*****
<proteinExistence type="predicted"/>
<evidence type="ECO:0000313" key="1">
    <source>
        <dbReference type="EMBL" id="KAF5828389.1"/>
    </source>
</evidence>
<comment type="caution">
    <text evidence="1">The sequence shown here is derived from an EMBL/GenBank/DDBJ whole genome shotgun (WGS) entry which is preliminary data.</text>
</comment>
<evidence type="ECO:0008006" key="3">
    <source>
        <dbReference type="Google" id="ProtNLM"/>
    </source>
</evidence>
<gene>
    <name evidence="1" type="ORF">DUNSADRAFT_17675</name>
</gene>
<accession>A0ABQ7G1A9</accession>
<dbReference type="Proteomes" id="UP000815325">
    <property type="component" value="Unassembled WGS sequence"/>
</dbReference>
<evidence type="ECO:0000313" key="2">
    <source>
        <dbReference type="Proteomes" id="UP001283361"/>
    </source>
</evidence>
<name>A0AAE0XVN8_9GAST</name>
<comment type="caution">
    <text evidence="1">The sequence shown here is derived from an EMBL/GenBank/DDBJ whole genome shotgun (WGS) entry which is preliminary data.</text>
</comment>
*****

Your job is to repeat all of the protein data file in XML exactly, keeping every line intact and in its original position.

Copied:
<proteinExistence type="predicted"/>
<evidence type="ECO:0000313" key="1">
    <source>
        <dbReference type="EMBL" id="KAF5828389.1"/>
    </source>
</evidence>
<comment type="caution">
    <text evidence="1">The sequence shown here is derived from an EMBL/GenBank/DDBJ whole genome shotgun (WGS) entry which is preliminary data.</text>
</comment>
<evidence type="ECO:0008006" key="3">
    <source>
        <dbReference type="Google" id="ProtNLM"/>
    </source>
</evidence>
<gene>
    <name evidence="1" type="ORF">DUNSADRAFT_17675</name>
</gene>
<accession>A0ABQ7G1A9</accession>
<dbReference type="Proteomes" id="UP000815325">
    <property type="component" value="Unassembled WGS sequence"/>
</dbReference>
<evidence type="ECO:0000313" key="2">
    <source>
        <dbReference type="Proteomes" id="UP001283361"/>
    </source>
</evidence>
<name>A0AAE0XVN8_9GAST</name>
<comment type="caution">
    <text evidence="1">The sequence shown here is derived from an EMBL/GenBank/DDBJ whole genome shotgun (WGS) entry which is preliminary data.</text>
</comment>